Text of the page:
A survey of some of the season's best local books.
    • Oct 30, 2014
  • What about the Arkansas ballot issues?

    To give the legislature more power, the people less, a wetter state, longer term limits and a bump in the minimum wage.
    • Oct 30, 2014
  • More »

More by Will Stephenson

  • Arkansas reading room

    A survey of some of the season's best local books.
    • Oct 30, 2014
  • Nathan Englander comes to Hendrix

    Also, Big Boo!seum Bash, Nathan Englander at Hendrix, Halloween Cover-Up at White Water Tavern, 'Topdog/Underdog' at the Weekend Theater, Slipknot at Verizon and Eternal Summers at Juanita's.
    • Oct 30, 2014
  • More »

Most Shared

  • Koch mailer: We know who you are, we know if you vote

    Still more complaints rolling in — including from Republicans — about the mail campaign of the Koch-brothers-funded Americans for Prosperity to scare people into voting.
  • Pat Hays' NRA membership riles Republicans

    Democratic 2nd District Congress candidate Pat Hays is causing conniption fits among Republicans because a new TV ad shows him with his guns and mentions his long-time membership in the National Rifle Association.
  • Talk is cheap; state government isn't: Preparing for the new GOP order

    The state looks at rising prison and school costs in a world where the theme of Republican political campaigns is reducing government and cutting taxes. Does anybody in that party know arithmetic?
  • Live Review: Nahko and Medicine for the People at Rev Room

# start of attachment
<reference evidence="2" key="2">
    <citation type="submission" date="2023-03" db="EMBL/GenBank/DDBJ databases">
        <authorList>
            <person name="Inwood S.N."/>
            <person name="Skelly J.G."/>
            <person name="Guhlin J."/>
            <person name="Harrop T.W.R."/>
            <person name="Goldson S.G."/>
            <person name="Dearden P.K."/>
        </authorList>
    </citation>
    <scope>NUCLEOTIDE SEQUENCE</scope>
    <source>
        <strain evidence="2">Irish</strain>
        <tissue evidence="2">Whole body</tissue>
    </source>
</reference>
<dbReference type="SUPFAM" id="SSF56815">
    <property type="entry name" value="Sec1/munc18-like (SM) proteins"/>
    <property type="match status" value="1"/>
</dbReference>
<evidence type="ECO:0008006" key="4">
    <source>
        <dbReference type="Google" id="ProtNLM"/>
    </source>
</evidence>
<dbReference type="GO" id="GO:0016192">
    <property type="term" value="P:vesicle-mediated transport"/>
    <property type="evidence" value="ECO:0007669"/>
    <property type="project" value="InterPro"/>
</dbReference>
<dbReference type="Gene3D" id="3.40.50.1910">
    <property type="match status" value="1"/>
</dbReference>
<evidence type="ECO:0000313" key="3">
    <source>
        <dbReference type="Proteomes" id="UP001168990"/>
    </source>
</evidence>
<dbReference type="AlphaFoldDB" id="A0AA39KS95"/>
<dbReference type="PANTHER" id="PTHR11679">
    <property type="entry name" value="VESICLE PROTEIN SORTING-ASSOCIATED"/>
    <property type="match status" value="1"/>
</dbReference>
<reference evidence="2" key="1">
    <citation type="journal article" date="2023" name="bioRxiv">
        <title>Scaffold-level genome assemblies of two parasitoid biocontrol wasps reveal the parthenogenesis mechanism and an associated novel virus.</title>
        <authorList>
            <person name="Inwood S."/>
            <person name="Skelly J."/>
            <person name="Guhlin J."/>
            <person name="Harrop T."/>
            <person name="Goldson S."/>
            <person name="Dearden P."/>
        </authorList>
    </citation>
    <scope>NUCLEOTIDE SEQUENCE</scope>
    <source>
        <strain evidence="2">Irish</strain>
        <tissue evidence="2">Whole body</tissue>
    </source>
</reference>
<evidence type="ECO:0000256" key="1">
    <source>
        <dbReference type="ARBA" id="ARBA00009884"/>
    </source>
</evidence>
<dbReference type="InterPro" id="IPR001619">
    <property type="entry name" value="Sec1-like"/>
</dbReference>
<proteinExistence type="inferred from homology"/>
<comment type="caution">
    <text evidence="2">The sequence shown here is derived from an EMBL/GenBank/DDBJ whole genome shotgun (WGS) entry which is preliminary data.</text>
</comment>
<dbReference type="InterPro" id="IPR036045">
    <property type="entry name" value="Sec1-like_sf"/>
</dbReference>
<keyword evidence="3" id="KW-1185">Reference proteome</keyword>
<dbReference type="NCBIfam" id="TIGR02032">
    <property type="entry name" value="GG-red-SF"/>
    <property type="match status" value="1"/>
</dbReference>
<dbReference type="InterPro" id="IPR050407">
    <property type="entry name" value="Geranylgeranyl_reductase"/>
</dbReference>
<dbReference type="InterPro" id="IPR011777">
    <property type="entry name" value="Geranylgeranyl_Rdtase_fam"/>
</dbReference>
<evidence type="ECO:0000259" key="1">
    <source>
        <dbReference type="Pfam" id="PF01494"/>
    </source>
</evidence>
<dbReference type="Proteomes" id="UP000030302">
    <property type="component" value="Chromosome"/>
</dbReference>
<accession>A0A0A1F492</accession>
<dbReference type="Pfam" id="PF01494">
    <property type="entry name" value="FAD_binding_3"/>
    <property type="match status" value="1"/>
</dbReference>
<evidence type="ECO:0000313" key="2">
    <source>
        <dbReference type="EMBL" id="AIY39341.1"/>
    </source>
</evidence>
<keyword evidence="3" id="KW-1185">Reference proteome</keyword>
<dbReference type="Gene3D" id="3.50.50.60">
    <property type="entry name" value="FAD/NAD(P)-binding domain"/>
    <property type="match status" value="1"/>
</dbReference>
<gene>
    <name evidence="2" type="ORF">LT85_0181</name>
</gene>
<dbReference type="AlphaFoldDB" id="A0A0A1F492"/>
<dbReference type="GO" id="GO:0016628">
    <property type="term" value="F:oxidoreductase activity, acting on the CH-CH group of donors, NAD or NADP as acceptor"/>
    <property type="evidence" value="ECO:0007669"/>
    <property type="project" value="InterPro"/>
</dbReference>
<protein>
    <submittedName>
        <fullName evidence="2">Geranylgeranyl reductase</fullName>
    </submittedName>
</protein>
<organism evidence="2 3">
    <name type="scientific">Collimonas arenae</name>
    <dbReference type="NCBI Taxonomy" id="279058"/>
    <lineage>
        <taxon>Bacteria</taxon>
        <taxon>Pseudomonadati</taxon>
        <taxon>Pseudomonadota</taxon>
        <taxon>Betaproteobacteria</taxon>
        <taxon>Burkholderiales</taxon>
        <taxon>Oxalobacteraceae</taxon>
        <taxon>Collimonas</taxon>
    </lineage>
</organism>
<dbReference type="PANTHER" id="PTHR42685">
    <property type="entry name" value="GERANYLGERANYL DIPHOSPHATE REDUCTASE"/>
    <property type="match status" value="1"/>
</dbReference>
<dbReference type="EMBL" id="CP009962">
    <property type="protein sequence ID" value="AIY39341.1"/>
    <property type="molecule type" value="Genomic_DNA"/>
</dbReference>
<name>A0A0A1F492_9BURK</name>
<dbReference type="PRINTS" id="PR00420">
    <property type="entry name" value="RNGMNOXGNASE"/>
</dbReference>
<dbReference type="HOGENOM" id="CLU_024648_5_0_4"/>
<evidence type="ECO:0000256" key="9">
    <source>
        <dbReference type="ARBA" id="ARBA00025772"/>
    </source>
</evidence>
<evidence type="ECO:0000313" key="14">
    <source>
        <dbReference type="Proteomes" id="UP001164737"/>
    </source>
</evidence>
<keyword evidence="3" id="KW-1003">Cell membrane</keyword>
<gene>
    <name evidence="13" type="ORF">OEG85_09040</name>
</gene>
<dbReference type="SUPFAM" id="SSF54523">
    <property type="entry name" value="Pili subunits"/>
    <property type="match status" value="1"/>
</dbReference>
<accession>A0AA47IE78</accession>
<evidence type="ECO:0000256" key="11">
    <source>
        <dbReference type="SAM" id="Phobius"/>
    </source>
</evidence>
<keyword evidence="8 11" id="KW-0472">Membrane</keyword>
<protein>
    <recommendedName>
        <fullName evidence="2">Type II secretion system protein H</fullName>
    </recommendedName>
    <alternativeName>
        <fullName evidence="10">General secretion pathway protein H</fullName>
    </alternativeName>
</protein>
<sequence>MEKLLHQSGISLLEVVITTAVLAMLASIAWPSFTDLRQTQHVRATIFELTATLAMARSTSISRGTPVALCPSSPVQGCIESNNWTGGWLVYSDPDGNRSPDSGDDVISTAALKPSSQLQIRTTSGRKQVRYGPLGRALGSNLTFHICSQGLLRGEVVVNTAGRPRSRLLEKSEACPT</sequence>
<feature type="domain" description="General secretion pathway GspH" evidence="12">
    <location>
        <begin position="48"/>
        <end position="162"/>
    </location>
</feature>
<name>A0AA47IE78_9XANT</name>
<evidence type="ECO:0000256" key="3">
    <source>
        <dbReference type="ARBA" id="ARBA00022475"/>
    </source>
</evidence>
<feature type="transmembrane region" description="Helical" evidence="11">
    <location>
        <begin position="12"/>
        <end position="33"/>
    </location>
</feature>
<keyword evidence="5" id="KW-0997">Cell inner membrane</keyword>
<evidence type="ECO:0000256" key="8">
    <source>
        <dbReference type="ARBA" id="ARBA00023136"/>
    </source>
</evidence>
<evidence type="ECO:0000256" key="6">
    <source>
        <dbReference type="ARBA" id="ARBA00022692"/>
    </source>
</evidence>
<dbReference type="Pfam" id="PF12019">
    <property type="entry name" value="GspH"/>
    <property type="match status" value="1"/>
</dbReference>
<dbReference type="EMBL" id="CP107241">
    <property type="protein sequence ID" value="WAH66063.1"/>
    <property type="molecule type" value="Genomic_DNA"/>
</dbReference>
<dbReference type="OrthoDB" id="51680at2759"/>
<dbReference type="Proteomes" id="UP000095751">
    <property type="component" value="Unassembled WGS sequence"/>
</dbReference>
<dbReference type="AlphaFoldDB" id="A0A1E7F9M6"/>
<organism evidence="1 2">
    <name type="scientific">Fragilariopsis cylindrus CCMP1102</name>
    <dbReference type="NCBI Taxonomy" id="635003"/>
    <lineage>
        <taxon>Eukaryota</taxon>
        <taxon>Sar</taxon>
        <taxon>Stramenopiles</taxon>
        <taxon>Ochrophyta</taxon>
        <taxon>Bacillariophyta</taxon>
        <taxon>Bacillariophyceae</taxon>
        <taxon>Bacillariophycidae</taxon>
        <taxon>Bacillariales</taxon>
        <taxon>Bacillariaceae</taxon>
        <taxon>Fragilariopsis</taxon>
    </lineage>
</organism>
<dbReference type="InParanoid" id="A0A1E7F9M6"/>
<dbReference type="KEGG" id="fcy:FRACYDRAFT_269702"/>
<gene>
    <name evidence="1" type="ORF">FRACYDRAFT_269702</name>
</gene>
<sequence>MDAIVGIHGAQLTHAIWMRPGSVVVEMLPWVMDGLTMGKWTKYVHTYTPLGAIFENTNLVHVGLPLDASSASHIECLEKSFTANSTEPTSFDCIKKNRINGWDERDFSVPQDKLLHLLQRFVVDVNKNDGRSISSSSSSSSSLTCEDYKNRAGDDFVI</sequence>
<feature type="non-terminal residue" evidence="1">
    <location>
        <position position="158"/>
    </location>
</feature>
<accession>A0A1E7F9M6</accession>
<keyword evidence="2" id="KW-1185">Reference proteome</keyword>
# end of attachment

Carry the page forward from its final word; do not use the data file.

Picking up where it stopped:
Thursday night, Portland, Oregon’s Nahko and Medicine for the People brought their “musical medicine” to Little Rock’s Revolution Music Room, a fitting venue for the socially-conscious music collective. Their uplifting medley of folk, urban and world music, as well as hypnotizing videos featuring their music have enchanted activist-minded music fans across the world in the relatively short time they have been creating music together.
  • What about the Arkansas ballot issues?

    To give the legislature more power, the people less, a wetter state, longer term limits and a bump in the minimum wage.

Latest in To-Do List

  • Nathan Englander comes to Hendrix

    Also, Big Boo!seum Bash, Nathan Englander at Hendrix, Halloween Cover-Up at White Water Tavern, 'Topdog/Underdog' at the Weekend Theater, Slipknot at Verizon and Eternal Summers at Juanita's.
    • Oct 30, 2014
  • Young Gods of America embark on mini tour

    Also, 'Beverly Hills Cop' at Ron Robinson, Arkansas Times Craft Beer Festival, 'Rosemary's Baby' at South Main, Young Thug and Clear Channel Metroplex and Yelawolf at Juanita's.
    • Oct 23, 2014
  • Justin Moore plays First Security Amphitheater

    Also, Argenta Art Walk in North Little Rock, the final week of the Hot Springs Documentary Film Festival, Flavors of Arkansas at Ron Robinson, a Maya Deren double feature at Few, and Killer Mike and EL-P at Stickyz.
    • Oct 16, 2014
  • More »

Event Calendar

« »

October

S M T W T F S
  1 2 3 4
5 6 7 8 9 10 11
12 13 14 15 16 17 18
19 20 21 22 23 24 25
26 27 28 29 30 31  

Most Viewed

 

© 2014 Arkansas Times | 201 East Markham, Suite 200, Little Rock, AR 72201
Powered by Foundation